Former workers sue Station Casinos

Hospitality workers have filed a mass lawsuit against Station Casinos.
Hospitality workers have filed a mass lawsuit against Station Casinos.

Station Casinos is being sued by workers who accuse the company of violating provisions of Nevada’s “Right to Return” to work law.

US.- A group of 76 hospitality workers have filed a lawsuit against Station Casinos, one of Nevada’s largest gaming companies, over alleged violations of the state’s Right to Return law, which was passed into legislation on 1 July 2021. The law grants protections for workers who lost their jobs as a result of pandemic-related redundancies.

The Culinary Union, which represents over 60,000 hospitality workers, hosted a press conference with many of the employees. It said 80 per cent of the staff laid off by Station Casinos had returned to work but “thousands” remained unemployed.

Ted Pappageorge, secretary-treasurer at the Culinary Union, commented: “They demand the right to be rehired, and reinstatement into job positions in which they are qualified. They cannot decide to toss you out like an old shoe, or trash to kick to the curb.”

Pappageorge said Station Casinos was Nevada’s third-largest private employer. Station Casinos operates nine large casino-hotels and 10 bar, restaurant and sports betting properties in and around Las Vegas. The company has said it has always complied with the law “despite it being as misguided, counterproductive, and useless”.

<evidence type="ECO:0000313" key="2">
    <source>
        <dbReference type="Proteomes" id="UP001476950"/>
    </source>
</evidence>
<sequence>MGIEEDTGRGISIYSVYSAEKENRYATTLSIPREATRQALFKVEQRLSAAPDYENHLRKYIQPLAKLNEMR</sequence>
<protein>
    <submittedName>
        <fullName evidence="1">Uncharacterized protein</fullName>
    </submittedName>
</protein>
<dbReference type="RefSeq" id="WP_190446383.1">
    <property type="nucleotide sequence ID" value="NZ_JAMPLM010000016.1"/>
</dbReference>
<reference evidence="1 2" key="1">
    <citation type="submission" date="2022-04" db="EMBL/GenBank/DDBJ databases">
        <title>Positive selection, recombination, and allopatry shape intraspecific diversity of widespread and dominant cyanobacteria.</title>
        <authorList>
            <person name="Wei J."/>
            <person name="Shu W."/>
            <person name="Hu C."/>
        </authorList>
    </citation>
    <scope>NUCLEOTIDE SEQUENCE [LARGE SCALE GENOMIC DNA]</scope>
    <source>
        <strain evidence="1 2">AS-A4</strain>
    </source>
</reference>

A spokesperson for the casino group commented: “While we are not even sure what a ‘mass action lawsuit’ is in this context, we are certain that it is intended to harass and bully Station Casinos.”

See also: Station Casinos launches internship programme in Las Vegas

Problems with unions

As reported by Focus Gaming News, last year, US district judge Gloria Navarro issued an order for Station Casinos to recognise the Culinary and Bartenders Union at Red Rock Casino and to begin contract talks. Some 1,350 employees wanted to unionise, but the judge said Station Casinos had refused to negotiate in good faith, something she said was “a hallmark violation” of federal labour law.

The judge ordered the company not to threaten, discipline or interfere with employees because of their membership or support for the union.

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